Jewett talks arts, natural history, traditions and heritage 

Feature excerpt: The RMOW Files

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Coun. Cathy Jewett was a fresh-faced 19-year-old spending her first Christmas in Whistler when she ended up having dinner seated next to local legend Myrtle Philip, one of Whistler's original pioneers.

She couldn't have asked for a better firsthand history lesson.

"I asked her to tell me what it was like coming up to Whistler ... I think her horse's name was Prince, and it was a long haul up the trail from Squamish, because of course there was no roads, no railroad—nothing, " Jewett recalls.

"So a boat to Newport or Squamish, and then a packhorse from there, so it was pretty amazing to have had that opportunity to have sat next to her and had a meal with her."

Stories like those—and the people who tell them—are at the heart of Jewett's new portfolio: the wide-reaching Arts, Natural History, Traditions and Heritage file.

In approaching the file, Jewett says she turned to Whistler's Official Community Plan.

"I've looked at the three key components of that and thought, for me to feel like I am moving this along and doing what I hope to do, which is very community-based, generally speaking, (I need to) look at the three main topics and the vision, which are community, environment and tourism," she says.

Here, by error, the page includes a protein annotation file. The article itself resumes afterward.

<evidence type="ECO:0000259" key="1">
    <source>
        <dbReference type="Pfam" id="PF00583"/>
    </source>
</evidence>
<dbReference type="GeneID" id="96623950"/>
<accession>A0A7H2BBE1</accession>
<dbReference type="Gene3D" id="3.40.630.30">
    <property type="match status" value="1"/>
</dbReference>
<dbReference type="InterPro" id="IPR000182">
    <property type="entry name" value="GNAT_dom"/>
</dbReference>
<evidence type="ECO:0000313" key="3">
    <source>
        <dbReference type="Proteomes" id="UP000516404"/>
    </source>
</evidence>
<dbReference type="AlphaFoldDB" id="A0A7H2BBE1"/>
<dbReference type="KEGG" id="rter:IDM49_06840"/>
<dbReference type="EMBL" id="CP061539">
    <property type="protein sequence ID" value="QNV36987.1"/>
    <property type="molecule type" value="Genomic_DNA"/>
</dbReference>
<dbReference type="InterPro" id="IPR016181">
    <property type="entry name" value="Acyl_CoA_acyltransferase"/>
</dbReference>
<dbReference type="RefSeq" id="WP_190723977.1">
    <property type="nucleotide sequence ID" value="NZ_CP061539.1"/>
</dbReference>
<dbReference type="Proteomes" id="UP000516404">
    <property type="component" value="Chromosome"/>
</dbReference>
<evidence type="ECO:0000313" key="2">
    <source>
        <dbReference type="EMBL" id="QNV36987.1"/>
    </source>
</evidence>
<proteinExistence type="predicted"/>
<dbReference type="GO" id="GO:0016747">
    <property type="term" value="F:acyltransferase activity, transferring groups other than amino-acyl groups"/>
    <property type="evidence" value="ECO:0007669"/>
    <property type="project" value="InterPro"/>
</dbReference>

"With the community, (it's about) 'enriching community life,' to use some words from the (Whistler) 2020 vision. So how can we, with arts, culture and heritage, enrich life for the people that live here?"

Through her decades of volunteer experience, Jewett has often found herself working directly with the arts community, whether at the Audain Art Museum or through her work as chair of the Parent Advisory Committee.

While she hasn't fielded too many meetings from local artists since assuming the portfolio, she's got a good sense of the challenges they face.

"Money is always a challenge. Space is a challenge for artists that have media that takes up space—sculptors, potters, even painters need a certain amount of space and light," she says, noting that getting publicity, or being able to showcase their work can also be a challenge.

"They need a venue, and actually, Arts Whistler has done a really great job with the Maury Young Arts Centre showcasing different artists."

The RMOW will look to revive its Public Art Committee as a way of further engaging artists, Jewett says.

"We'll certainly be talking about more pieces of art out in the community, and seeing who those artists will be I think will be very interesting," she says.

In terms of heritage and natural history, Jewett's file will encompass two big projects in the coming years: landing geopark status in Whistler (see related story on page 15) and finding the Whistler Museum a new home.

The museum board has previously eyed Lot 21, a plot of land in Florence Petersen Park next to the Whistler Public Library, for the museum's new home.

"We haven't got anything concrete, but we're working together to find a solution for their location," Jewett says.

"The old part of Whistler is really in me, and I hope that we can get the museum a home and start letting people know what those stories are."

You can reach Jewett at 604-935-8227 or

Read the full-length feature 'The RMOW Files' here.


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